Frequently Asked Questions
- How can I request legal help from the RI ACLU?
- What is the ACLU?
- Which rights are defended by the ACLU?
- How does the ACLU work?
- How does the ACLU decide which causes to defend?
- The ACLU always seems concerned about minorities. Doesn't the majority have rights too?
- You're all a bunch of liberals, aren't you?
- Are you funded by the government?
- I was referred to the ACLU by another organization. Why can't the ACLU help me?
- How can I get an ACLU speaker to come to my event?
- Isn't the ACLU against religion?
- Why does the ACLU seem so concerned with the rights of criminals and those accused of crimes?
- If my landlord or employer does something that I think violates my rights, doesn't the Constitution protect me?
For all questions regarding legal help, please see our page on how to File a Complaint.
The American Civil Liberties Union is a non-profit, non-partisan organization that, since 1920, has been dedicated to defending and expanding the civil liberties of all Americans. The ACLU's national structure includes more than 500,000 members, 53 affiliates and 200 chapters, which makes it the nation's foremost advocate of individual rights. Here in Rhode Island, there are over 2,400 “card carrying” members of the ACLU.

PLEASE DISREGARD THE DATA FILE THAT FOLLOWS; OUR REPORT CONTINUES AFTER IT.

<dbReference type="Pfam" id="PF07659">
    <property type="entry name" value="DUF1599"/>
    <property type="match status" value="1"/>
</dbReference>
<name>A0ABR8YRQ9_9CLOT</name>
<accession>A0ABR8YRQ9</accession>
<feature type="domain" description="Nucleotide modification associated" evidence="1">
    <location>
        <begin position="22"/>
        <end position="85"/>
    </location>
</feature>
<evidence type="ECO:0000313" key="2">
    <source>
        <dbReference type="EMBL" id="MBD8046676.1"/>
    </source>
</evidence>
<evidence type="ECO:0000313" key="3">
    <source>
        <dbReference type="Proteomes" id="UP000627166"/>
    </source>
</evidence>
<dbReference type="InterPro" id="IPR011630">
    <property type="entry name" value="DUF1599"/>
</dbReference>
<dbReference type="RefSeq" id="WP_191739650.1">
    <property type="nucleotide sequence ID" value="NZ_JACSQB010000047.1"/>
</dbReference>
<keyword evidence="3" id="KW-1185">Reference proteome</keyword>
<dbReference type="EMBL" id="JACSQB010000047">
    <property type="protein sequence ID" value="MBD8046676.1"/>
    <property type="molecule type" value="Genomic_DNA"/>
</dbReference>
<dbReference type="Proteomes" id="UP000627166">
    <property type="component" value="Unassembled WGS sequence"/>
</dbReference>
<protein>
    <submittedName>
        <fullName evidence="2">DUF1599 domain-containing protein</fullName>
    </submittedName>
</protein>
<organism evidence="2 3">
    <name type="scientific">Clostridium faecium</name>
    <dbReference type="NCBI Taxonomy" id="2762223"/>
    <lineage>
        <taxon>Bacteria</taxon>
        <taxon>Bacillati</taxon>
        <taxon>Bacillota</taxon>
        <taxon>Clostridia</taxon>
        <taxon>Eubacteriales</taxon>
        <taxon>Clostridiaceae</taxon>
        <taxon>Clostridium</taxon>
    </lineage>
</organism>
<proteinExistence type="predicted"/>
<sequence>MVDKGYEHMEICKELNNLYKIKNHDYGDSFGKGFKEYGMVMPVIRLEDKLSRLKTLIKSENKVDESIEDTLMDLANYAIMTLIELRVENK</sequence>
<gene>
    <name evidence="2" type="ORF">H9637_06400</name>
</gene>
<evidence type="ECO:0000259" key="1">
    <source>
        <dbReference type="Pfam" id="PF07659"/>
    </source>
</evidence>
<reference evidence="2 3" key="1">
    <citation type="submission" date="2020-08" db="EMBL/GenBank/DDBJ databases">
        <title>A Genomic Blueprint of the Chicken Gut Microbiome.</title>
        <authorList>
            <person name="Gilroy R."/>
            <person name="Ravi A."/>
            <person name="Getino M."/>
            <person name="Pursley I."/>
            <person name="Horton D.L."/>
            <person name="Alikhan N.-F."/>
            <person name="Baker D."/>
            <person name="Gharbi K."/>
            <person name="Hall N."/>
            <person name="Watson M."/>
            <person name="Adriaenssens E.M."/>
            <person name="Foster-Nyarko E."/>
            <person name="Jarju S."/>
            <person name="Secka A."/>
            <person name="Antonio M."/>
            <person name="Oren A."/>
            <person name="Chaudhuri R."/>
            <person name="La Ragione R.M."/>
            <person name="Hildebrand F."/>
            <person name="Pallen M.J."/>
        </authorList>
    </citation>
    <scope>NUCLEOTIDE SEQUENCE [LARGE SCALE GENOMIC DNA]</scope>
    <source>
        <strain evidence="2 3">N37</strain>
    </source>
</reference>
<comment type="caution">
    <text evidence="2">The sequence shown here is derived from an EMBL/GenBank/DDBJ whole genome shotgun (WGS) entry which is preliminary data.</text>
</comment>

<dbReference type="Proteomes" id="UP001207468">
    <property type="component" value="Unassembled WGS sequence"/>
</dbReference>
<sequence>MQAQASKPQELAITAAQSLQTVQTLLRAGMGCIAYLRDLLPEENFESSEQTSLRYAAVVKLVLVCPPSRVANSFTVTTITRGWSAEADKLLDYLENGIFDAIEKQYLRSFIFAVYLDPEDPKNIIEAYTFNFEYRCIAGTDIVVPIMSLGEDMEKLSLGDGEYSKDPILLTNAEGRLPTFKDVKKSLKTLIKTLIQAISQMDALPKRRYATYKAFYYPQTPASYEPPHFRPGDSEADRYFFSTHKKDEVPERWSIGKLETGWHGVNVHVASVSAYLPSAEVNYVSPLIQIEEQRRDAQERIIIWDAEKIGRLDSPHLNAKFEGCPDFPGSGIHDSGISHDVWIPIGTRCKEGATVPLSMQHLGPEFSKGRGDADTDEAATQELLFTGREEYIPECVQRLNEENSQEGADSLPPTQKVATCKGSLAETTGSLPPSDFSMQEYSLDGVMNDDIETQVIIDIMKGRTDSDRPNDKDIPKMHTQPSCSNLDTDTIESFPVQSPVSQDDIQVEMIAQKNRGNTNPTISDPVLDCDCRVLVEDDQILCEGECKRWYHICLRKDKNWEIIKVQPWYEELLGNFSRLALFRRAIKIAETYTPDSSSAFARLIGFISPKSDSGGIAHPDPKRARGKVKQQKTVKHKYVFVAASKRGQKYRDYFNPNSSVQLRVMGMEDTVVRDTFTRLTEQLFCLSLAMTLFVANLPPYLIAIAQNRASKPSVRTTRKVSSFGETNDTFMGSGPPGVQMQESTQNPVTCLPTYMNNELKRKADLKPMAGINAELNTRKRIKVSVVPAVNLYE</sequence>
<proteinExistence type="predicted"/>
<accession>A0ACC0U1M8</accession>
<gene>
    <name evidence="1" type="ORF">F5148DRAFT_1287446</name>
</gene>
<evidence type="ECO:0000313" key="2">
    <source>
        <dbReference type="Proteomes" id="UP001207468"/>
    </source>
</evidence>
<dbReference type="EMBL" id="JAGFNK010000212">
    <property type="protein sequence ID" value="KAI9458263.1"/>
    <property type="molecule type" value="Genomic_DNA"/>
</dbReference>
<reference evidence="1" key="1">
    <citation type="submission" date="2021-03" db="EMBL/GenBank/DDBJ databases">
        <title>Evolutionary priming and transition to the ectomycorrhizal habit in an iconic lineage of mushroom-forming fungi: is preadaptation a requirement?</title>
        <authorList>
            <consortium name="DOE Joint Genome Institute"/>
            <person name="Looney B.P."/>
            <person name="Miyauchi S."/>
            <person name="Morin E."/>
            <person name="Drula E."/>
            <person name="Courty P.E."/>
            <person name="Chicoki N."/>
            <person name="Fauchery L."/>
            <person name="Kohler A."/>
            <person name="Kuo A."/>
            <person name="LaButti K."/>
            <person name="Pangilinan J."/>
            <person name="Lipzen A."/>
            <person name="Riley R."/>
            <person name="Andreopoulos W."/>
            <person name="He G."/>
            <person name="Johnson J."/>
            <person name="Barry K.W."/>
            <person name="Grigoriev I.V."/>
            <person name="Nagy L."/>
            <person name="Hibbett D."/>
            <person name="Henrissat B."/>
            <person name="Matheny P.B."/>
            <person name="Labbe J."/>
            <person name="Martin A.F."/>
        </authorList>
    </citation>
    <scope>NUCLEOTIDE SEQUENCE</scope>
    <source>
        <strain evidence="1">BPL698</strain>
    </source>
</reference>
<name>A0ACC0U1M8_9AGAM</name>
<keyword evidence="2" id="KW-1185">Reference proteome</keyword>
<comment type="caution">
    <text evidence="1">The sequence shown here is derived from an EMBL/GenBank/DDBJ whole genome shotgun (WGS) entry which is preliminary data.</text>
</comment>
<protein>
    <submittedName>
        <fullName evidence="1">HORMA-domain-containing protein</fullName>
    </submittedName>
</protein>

The ACLU defends the fundamental rights outlined in the Bill of Rights of the U.S. Constitution. These include the right to freedom of speech and assembly; the right to religious freedom; due process of law; equality before the law; and the right to privacy. The ACLU also relies on state and federal statutes that further these and similar rights, such as the right to open government.
The ACLU works primarily in three ways: through the courts, in the legislatures and through public education. In Rhode Island, at any given time we have about thirty cases pending in the courts. We also lobby at the General Assembly on literally hundreds of bills every year, and also offer our views to other government agencies at the state and local level when they are considering issues that raise civil liberties concerns. Finally, through the publication of reports and brochures, public speaking and other means, the ACLU tries to educate people about their rights.
Because the ACLU has a limited budget and staff, it is impossible to represent every person whose civil liberties have been violated. Although we have no formal guidelines, we are generally confined to handling cases which are not factually complex, which raise clear civil liberties issues and which will have a significant impact on the law.
For almost 90 years, the ACLU has challenged violations against civil liberties, regardless of who has been victimized. It is a principle of our democratic system that the majority of the people, through elected representatives, governs the country. However, another fundamental principle of American democracy is that even a democratic majority cannot be permitted to tyrannize the minority and restrict individual rights. The Bill of Rights was specifically adopted to protect certain fundamental freedoms from the will of the majority.